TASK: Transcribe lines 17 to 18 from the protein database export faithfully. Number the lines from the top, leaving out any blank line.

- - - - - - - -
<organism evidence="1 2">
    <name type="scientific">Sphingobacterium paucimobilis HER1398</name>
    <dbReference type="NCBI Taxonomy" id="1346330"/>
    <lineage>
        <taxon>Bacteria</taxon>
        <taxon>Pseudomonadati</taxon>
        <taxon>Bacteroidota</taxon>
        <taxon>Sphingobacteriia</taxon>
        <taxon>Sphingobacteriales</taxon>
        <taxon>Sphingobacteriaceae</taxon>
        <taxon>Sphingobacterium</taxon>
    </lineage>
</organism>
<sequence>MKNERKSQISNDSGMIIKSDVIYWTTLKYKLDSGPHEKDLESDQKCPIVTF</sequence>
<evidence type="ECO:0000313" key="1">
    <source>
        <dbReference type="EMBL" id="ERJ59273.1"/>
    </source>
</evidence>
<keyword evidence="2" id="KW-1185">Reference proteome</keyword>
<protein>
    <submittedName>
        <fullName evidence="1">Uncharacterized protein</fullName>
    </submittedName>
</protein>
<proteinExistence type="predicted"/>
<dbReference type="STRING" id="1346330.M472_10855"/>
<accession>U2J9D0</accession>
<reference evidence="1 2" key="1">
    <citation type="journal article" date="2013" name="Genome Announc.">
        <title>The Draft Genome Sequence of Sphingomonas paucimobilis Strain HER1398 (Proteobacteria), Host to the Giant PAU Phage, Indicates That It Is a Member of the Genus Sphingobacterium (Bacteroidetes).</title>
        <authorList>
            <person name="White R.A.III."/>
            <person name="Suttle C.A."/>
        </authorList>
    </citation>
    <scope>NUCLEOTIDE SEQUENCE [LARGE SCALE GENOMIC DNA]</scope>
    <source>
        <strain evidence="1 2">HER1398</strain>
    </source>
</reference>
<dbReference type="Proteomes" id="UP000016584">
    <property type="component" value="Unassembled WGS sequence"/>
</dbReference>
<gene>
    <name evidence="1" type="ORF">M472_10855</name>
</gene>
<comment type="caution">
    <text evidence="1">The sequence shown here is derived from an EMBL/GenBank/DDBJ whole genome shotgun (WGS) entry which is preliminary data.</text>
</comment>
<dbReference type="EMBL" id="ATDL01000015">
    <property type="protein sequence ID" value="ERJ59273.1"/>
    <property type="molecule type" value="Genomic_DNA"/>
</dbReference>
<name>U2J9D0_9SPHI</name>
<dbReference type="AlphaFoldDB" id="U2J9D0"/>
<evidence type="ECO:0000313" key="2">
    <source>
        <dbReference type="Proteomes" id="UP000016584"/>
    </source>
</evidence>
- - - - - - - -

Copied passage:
        <dbReference type="EMBL" id="ERJ59273.1"/>
    </source>